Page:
Last week while we were riding in the car, my 4-year-old son asked, “Are we Christmas people?”
Christmas people? What are Christmas people?
This holiday season, my son has been obsessed with Christmas. At the bank, he runs to the Christmas tree grabbing my hand and pulling me along. “Look at the ornaments! See all the presents, Mommy?”
At home, The Polar Express is the book of choice at bedtime.
And when we walk downtown, he stops to exclaim over every Christmas-y thing in every window display. “A Santa Claus! And an elf! Wow!” I try to get excited along with him and also point out the menorah hovering in the back of the store window. “Yup,” he says, “A menorah. And there’s a reindeer!”
In the car, I suppress a sigh and answer his question, “Yes, we are ‘Christmas people’ but we are ‘Hanukkah people’ too.”
Then I try to explain to him about how some of his family is Jewish and some of his family is not and that some people he knows celebrate Christmas and some people celebrate Chanukah.
Our family is special because we celebrate both holidays.
It’s a big conversation, and I think my explanation of it all probably left him more confused than when we started. As we pull into the driveway, I feel like a failure.
December had just begun and already I was fatigued. How would I ever get through eight nights of Hanukkah and then all of Christmas? What is the point?
The next week, I told my father all about the conversation I had in the car with my son, “And I told Wolfy that when you were growing up, you only celebrated Hanukkah, no Christmas at all.”
“That’s not exactly true,” my father says, “When I was growing up, I loved going to see Santa and sitting on his lap. And we always went to look at the Christmas lights and hear Christmas carols. How could we not celebrate Christmas? It was all around us.” My jaw dropped. I tried to picture my father sitting on Santa’s lap and then going home to a grandmother who only spoke Yiddish and my mind pretty much exploded.
I grew up celebrating both Christmas and Hanukkah because my father, the Jewish child sitting on Santa’s lap, ended up marrying my mother, a woman whose own mother played the organ in a Lutheran church. I think my parents’ marriage was probably a shock to both of their families. For people who grew up in homes with strong faiths, both my parents are pretty non-religious. In December every year, we celebrated both Hanukkah and Christmas but with an emphasis on the cultural rather than religious traditions of each holiday. Instead of telling the story of the birth of Jesus or emphasizing how divine intervention helped the Jews triumph in the Hanukkah story, we focused on eating latkes and rolling out Christmas cookies. As a child, I loved both holidays.
But as I grew up, my Jewish faith began to speak to me with a stronger voice than my Christian side. When I was 7 years old, I asked my parents to enroll me in Hebrew school. And when I was 13, I had a big bat mitzvah celebration. I have never denied that half of my ancestry is not Jewish, but when people ask me about faith, I always say that I am Jewish.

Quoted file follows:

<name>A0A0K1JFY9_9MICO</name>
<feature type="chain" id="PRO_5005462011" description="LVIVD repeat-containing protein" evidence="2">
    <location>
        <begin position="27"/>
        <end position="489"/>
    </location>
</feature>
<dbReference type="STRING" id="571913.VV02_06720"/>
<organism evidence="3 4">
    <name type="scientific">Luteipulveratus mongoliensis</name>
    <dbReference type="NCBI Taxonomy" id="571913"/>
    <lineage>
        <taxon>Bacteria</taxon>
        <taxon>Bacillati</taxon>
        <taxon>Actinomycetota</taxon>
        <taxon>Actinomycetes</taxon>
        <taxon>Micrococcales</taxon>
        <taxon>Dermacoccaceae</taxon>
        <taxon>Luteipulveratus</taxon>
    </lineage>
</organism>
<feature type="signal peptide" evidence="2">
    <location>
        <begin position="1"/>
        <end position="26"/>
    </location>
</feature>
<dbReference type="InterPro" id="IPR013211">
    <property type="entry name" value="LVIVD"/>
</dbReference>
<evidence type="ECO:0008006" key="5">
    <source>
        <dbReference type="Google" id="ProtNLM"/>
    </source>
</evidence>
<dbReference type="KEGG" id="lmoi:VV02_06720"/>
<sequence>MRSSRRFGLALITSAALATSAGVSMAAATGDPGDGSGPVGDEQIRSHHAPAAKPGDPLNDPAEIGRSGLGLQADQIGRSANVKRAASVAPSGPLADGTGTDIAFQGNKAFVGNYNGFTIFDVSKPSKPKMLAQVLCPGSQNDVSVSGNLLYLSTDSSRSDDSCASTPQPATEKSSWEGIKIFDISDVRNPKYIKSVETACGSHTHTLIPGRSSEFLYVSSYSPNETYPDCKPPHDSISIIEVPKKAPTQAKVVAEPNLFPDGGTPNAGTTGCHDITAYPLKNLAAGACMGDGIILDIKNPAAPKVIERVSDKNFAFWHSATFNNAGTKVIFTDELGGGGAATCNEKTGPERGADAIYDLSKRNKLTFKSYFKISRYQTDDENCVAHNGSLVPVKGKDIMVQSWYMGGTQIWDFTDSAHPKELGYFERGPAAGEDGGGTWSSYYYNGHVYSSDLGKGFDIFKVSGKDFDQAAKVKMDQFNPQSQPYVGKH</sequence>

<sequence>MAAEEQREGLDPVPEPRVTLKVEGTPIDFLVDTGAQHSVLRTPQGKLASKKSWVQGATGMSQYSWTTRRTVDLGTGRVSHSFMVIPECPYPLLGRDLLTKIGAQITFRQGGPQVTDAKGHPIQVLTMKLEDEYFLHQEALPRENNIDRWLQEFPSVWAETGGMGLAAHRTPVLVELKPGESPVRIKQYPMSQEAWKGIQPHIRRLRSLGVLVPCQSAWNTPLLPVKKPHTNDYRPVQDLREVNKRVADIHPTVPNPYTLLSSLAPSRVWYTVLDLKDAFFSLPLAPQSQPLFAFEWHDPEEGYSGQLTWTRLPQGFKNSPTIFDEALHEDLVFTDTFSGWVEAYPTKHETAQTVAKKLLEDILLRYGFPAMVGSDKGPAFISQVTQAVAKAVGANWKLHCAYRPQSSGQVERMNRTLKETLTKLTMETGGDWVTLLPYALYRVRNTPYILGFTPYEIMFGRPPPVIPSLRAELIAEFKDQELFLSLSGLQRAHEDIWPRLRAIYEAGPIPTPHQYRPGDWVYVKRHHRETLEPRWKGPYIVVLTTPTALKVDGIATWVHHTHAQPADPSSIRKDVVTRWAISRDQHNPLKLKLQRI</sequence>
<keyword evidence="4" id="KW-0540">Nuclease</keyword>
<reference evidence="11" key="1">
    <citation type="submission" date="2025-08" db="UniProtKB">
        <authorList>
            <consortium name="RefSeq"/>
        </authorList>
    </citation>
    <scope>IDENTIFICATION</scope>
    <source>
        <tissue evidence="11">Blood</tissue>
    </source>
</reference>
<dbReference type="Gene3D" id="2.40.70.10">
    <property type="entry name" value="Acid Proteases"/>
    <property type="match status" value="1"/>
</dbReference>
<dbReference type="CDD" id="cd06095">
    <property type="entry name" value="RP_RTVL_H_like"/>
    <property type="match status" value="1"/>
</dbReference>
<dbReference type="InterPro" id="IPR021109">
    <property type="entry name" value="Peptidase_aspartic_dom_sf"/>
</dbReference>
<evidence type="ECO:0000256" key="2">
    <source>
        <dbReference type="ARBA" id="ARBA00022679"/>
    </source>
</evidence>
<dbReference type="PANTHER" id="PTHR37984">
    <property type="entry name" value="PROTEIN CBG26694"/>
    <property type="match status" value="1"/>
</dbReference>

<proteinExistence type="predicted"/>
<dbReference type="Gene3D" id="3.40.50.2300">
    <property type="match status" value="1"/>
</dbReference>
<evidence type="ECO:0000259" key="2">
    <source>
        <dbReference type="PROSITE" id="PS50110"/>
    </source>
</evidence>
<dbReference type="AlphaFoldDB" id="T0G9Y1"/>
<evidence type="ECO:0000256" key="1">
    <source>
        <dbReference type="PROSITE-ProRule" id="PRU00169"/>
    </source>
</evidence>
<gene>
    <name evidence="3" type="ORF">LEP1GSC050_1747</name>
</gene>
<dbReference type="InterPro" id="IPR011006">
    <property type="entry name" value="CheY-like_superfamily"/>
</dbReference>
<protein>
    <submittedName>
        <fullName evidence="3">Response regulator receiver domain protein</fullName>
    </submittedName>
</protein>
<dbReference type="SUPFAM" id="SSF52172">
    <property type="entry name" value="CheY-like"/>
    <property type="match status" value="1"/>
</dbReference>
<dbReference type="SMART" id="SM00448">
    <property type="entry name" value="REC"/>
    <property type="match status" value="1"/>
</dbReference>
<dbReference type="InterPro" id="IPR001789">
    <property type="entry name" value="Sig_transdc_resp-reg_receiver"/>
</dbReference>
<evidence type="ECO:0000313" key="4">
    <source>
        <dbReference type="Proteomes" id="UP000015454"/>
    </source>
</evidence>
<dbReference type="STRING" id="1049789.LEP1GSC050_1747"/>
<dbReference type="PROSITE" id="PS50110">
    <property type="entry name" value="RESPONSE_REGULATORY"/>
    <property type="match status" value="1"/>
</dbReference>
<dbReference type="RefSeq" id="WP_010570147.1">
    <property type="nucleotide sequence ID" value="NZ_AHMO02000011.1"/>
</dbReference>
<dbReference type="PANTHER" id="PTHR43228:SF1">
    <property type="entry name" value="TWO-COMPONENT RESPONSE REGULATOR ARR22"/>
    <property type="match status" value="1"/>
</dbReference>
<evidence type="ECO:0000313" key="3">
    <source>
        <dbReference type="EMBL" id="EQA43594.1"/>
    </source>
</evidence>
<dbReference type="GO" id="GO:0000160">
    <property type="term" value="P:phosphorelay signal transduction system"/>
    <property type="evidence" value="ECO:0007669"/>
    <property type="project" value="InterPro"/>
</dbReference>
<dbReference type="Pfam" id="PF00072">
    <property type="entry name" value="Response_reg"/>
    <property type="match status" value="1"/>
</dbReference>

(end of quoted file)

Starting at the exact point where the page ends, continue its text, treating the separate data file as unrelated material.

Now I’m raising my own mixed family. Because I married a non-Jewish man, my children are only “one-quarter Jewish,” but I hate quantifying it that way. How can only a certain part of you be anything? No, for both me and my children, we are just a mixture of everything. It’s like the way all the ingredients come together to form a cake. We think of a cake as a cake, not a certain percentage of flour and a certain percentage of chocolate.
Of course we celebrate Christmas. For my non-Jewish husband, Christmas is his favorite holiday filled with the best memories of his own childhood. He wants to pass the magic on to his kids, and I would never deny him that. Anyway, I still like Christmas too. Like my parents, I focus on the cultural aspects of the holiday and my Scandinavian heritage. I love hanging ornaments on the Christmas tree and spending time with my family.
But as a mother, I feel it is my duty to teach my children about Jewish traditions and religion. If I neglect to do this, they probably won’t grow up with much knowledge or identity with this part of their ancestry. My baby girl isn’t old enough to understand the holidays, but my son is old enough to begin learning about why our family celebrates both Hanukkah and Christmas.
Christmas is everywhere, and my son is in love with the holiday. The glittering lights, the presents with big bows. Hanukkah is always in the background. It is represented with boring blue-themed symbols and a strange-looking menorah. Christmas has bright, beautiful treats, and on Hanukkah you eat fried potatoes. Hanukkah is the underdog holiday. I never realized it until I saw how my son seems to think of Hanukkah as a footnote. A little holiday that is sort of a prelude to the big, amazing Christmas.
So, I’m on a one-mother mission to make Hanukkah exciting for my son. We’re making Hanukkah cupcakes with special artificially colored decorations. We are wrapping Hanukkah presents in nice paper. We are letting him light his own menorah even though letting a 4-year-old handle fire is terrifying. And especially, I am telling my son the story of Hanukkah: how the mean king tried to wipe out our entire people and how even though they were smaller and supposedly weaker, they rose up to defend their land and their way of life. I love telling my son the miraculous parts of the story, because like Christmas, Hanukkah is also full of magic and wonder.
In all of this, I have come to realize that no matter which holiday or holidays our family celebrates, what is really important is that we are passing down the true meaning and values of the celebration to our children: miracles, generosity, and the importance of family and tradition. The rest is just extra.